, Volume 19, Issue 9, pp 959-989

Letter names, letter sounds and phonological awareness: an examination of kindergarten children across letters and of letters across children

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In this study 149 kindergarten children were assessed for knowledge of letter names and letter sounds, phonological awareness, and cognitive abilities. Through this it examined child and letter characteristics influencing the acquisition of alphabetic knowledge in a naturalistic context, the relationship between letter-sound knowledge and letter-name knowledge, and the prediction of Grade 1 phonological awareness and word identification from these variables. Knowledge of letter sounds was better for vowels and for letters with consonant–vowel names than for those with vowel–consonant names or names bearing little relationship to their sounds. However, there were anomalies within each category reflecting characteristics of the individual letters. Structural equation modelling showed that cognitive ability, comprising receptive vocabulary, non-verbal reasoning, rapid automatized naming of colours, and phonological memory significantly contributed to alphabetic knowledge and phonological awareness. In turn, letter-name knowledge but not phonological awareness predicted letter-sound knowledge and subsequent reading skill.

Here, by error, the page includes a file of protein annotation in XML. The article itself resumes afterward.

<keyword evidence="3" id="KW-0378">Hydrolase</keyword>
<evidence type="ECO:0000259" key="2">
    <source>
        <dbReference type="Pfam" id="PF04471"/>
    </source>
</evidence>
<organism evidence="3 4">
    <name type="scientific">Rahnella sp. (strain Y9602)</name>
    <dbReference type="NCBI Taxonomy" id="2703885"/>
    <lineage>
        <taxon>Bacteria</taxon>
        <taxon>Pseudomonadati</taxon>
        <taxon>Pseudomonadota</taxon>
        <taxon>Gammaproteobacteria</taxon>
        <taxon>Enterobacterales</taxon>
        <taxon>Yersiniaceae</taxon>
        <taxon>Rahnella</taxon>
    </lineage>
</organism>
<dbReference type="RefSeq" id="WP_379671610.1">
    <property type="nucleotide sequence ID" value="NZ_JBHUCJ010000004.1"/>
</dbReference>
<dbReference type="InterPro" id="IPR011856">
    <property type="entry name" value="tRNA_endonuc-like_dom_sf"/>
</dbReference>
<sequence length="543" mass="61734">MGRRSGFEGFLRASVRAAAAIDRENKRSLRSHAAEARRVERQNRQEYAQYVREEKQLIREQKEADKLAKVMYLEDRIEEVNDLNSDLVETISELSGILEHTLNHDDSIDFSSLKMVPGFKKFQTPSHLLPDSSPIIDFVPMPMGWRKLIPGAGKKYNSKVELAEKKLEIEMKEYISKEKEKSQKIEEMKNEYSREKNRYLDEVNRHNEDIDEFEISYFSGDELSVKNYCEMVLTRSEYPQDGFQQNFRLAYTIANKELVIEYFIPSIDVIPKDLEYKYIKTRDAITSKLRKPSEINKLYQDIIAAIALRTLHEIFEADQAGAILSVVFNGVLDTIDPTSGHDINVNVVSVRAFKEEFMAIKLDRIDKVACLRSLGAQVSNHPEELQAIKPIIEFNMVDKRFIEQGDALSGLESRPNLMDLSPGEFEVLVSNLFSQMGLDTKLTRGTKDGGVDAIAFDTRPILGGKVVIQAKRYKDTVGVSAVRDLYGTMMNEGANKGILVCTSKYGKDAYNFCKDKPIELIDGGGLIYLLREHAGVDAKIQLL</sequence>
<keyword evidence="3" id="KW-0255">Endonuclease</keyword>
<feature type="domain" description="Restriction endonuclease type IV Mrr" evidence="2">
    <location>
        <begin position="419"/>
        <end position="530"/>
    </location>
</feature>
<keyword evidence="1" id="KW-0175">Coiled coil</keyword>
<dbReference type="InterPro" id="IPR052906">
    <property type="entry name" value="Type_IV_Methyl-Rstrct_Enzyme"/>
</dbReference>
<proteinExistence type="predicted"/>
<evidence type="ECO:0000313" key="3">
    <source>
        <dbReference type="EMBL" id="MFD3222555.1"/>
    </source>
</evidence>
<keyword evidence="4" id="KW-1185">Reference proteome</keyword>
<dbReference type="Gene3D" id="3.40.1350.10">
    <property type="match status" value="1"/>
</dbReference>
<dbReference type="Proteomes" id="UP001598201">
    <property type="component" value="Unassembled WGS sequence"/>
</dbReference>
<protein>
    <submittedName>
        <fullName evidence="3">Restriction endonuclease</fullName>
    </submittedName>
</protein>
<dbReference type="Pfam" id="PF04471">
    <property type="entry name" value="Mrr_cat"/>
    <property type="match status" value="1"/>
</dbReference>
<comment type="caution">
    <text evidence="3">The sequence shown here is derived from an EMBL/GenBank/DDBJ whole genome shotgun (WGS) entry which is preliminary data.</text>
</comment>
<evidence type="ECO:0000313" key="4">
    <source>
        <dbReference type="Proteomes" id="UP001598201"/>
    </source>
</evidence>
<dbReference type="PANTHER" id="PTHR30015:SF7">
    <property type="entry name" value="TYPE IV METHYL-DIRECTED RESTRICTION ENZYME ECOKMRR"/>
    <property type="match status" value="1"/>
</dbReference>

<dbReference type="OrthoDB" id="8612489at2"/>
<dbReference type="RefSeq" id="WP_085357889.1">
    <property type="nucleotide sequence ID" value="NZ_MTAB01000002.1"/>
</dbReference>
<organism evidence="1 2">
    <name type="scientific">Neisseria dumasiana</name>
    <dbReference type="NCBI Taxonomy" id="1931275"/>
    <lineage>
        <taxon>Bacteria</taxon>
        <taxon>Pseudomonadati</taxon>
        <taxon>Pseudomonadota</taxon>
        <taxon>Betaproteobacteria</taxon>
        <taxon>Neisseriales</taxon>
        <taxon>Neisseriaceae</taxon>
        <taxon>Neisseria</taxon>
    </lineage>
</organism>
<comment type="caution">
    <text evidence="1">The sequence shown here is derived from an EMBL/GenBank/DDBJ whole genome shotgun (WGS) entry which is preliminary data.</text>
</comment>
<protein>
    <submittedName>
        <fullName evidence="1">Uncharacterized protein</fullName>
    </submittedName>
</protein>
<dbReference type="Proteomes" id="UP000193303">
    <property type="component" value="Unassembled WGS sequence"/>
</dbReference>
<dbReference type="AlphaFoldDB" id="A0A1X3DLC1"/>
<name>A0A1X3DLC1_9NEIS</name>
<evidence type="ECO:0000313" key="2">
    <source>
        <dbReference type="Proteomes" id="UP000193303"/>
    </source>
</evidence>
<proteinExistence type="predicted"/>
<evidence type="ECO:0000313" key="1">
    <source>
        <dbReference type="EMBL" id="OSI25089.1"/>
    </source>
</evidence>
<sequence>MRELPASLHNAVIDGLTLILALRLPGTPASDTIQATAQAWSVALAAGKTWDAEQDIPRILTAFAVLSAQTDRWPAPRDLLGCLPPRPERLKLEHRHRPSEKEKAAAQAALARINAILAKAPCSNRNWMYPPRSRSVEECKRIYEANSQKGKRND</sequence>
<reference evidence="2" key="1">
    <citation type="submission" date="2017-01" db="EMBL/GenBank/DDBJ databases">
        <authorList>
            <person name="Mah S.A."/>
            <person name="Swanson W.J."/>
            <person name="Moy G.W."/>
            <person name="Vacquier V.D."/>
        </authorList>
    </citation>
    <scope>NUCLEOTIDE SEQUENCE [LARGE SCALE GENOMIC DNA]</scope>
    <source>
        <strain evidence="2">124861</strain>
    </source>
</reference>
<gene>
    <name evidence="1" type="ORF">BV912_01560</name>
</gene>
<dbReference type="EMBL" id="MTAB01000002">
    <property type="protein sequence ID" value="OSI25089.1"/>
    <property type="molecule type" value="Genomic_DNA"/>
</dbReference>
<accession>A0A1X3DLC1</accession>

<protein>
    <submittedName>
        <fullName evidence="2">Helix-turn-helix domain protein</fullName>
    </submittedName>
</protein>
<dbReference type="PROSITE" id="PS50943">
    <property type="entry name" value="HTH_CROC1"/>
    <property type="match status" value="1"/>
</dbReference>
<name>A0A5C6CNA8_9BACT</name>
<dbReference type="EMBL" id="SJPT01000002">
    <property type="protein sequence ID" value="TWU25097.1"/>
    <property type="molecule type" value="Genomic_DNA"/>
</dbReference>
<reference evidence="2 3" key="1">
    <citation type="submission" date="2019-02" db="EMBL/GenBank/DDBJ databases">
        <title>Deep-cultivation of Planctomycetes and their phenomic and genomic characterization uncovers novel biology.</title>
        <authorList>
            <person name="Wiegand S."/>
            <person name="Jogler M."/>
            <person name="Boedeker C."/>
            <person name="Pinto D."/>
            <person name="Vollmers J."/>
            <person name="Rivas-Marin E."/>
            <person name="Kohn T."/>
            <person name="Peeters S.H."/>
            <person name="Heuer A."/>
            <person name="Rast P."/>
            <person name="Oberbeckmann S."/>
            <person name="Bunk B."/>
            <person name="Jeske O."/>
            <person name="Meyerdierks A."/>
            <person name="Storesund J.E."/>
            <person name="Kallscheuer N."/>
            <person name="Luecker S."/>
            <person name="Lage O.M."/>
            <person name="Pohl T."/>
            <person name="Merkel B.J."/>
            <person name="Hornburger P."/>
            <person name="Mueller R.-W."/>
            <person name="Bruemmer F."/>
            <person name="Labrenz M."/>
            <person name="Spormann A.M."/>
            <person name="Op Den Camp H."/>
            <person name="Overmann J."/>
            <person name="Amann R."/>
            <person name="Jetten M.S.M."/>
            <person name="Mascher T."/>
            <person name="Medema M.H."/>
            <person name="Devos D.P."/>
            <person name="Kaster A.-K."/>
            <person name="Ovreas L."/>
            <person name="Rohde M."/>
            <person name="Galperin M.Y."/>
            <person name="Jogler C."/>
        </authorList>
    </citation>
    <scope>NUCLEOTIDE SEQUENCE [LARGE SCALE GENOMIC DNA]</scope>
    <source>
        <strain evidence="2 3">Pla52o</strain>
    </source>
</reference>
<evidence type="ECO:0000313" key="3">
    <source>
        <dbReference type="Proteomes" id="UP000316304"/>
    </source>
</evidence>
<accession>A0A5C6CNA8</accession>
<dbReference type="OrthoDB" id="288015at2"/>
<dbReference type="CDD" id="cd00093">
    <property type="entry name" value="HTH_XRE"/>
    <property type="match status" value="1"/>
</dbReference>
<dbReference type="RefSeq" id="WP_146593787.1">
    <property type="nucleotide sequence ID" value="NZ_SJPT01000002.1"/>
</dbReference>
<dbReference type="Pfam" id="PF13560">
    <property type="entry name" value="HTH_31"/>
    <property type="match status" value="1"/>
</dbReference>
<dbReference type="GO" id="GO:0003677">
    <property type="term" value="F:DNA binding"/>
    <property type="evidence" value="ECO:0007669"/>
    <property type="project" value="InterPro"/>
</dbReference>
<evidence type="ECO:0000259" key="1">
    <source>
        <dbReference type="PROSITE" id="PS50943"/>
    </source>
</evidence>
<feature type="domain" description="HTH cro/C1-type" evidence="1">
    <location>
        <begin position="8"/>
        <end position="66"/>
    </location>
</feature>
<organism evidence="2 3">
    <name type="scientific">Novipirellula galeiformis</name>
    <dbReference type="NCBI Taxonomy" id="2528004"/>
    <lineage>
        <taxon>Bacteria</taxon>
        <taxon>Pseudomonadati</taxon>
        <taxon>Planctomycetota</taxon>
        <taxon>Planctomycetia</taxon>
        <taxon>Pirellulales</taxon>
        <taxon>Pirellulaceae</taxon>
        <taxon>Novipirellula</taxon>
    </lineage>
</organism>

This research was supported by a grant from the Social Sciences and Humanities Research Council of Canada to the first author. Thank you is extended to the participating schools and children and to Ian Newby-Clark for his orientation to AMOS. Michelle Bell, Shelly Moretti and Jodi Page have since graduated from the University of Guelph